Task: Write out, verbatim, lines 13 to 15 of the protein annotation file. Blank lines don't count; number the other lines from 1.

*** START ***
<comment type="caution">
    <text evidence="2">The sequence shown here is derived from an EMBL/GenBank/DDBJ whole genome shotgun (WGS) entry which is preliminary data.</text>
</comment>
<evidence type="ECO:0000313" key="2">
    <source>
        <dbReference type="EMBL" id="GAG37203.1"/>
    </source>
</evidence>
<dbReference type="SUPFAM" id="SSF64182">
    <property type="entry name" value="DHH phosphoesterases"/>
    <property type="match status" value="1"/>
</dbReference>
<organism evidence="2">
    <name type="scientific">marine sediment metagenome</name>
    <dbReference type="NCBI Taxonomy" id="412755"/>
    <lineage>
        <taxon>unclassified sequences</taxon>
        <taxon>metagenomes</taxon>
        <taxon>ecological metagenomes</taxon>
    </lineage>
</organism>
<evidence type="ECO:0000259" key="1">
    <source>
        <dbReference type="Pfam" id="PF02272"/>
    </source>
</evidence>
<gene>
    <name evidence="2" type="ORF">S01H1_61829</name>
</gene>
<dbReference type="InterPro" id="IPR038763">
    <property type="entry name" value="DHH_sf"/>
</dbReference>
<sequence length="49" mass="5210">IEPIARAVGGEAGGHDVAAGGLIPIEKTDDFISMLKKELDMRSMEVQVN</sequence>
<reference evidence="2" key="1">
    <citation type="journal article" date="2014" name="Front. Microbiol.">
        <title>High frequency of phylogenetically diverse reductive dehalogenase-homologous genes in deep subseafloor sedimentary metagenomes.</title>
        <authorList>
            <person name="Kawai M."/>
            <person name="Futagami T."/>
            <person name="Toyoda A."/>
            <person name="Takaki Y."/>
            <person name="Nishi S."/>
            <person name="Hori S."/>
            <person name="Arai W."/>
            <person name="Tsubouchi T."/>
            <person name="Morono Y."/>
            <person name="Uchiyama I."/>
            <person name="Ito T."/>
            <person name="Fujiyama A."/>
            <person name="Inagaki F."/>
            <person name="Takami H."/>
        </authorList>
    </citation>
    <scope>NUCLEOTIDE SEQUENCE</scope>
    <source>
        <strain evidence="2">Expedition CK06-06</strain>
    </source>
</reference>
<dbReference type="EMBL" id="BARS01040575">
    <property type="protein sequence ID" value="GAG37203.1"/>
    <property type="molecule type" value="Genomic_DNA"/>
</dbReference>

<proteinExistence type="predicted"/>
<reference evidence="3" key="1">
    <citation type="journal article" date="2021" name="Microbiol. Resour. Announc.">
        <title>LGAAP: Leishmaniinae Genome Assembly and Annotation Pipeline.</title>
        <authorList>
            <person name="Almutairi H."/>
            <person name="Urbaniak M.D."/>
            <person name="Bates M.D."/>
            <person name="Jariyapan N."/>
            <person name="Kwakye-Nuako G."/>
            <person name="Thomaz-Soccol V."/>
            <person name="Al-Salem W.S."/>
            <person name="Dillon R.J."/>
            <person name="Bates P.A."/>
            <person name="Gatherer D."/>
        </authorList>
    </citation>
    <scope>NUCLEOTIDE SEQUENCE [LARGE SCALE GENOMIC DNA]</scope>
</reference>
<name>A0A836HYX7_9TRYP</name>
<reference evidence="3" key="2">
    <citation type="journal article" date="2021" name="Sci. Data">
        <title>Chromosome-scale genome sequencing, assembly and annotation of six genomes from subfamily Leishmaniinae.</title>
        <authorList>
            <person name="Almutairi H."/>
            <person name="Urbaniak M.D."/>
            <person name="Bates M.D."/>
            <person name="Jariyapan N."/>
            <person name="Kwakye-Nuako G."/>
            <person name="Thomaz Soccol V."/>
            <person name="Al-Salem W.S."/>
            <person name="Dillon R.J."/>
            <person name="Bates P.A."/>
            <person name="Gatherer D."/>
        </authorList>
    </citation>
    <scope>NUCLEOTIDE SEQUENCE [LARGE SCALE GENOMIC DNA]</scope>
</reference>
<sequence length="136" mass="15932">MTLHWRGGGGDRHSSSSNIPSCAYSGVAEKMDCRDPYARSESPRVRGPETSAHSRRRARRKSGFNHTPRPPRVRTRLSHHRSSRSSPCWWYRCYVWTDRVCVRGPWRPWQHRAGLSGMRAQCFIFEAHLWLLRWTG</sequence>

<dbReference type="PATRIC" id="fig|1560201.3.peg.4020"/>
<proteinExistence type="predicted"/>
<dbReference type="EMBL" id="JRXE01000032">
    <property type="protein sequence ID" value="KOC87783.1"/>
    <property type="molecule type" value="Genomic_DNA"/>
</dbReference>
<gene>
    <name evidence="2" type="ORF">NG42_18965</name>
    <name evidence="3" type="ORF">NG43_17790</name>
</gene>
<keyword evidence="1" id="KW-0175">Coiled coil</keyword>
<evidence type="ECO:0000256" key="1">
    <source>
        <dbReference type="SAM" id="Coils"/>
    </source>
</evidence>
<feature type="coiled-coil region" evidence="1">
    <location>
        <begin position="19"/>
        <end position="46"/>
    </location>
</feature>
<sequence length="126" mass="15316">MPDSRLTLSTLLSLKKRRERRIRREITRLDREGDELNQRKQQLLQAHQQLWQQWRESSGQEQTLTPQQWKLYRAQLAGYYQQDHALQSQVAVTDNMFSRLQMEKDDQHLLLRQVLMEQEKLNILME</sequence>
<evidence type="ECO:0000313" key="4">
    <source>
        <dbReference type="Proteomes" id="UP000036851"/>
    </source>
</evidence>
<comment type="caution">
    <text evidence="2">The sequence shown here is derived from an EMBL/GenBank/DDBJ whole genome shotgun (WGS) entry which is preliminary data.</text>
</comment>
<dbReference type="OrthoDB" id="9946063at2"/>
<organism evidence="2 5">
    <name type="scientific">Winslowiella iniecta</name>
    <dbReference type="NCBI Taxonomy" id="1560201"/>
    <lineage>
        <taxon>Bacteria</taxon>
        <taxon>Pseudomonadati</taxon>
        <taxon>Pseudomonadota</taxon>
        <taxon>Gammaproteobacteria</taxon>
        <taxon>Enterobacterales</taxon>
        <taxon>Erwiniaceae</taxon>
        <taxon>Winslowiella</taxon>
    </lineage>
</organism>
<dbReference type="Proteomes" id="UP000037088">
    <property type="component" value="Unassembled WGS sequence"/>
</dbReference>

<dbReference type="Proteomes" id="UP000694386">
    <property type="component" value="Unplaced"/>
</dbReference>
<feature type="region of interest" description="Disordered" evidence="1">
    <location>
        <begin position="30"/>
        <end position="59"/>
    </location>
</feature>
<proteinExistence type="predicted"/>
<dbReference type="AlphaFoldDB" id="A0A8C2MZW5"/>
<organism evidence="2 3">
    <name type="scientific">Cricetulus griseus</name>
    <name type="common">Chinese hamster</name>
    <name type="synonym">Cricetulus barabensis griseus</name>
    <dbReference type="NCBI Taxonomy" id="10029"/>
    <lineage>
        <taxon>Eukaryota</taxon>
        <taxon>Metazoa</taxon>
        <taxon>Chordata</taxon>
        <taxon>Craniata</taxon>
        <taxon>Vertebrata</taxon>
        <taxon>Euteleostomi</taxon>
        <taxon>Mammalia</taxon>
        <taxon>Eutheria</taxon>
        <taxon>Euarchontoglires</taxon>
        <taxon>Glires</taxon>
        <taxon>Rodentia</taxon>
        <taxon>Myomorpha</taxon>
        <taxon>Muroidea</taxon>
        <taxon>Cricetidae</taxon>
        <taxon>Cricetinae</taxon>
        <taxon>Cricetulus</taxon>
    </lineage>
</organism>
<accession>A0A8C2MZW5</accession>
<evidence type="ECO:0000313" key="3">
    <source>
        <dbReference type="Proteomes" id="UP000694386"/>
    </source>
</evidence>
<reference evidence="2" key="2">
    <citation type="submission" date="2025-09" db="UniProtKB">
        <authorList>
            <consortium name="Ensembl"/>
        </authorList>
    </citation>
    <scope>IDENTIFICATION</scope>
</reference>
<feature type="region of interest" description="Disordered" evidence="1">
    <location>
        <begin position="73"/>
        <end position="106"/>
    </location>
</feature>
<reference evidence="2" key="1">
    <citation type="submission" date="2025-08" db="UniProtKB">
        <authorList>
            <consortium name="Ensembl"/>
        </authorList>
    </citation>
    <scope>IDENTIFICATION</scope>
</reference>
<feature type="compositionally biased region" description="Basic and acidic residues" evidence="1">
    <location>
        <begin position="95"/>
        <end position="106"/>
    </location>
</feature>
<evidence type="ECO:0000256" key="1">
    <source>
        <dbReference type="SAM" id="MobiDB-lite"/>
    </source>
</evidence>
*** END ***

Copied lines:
<organism evidence="2">
    <name type="scientific">marine sediment metagenome</name>
    <dbReference type="NCBI Taxonomy" id="412755"/>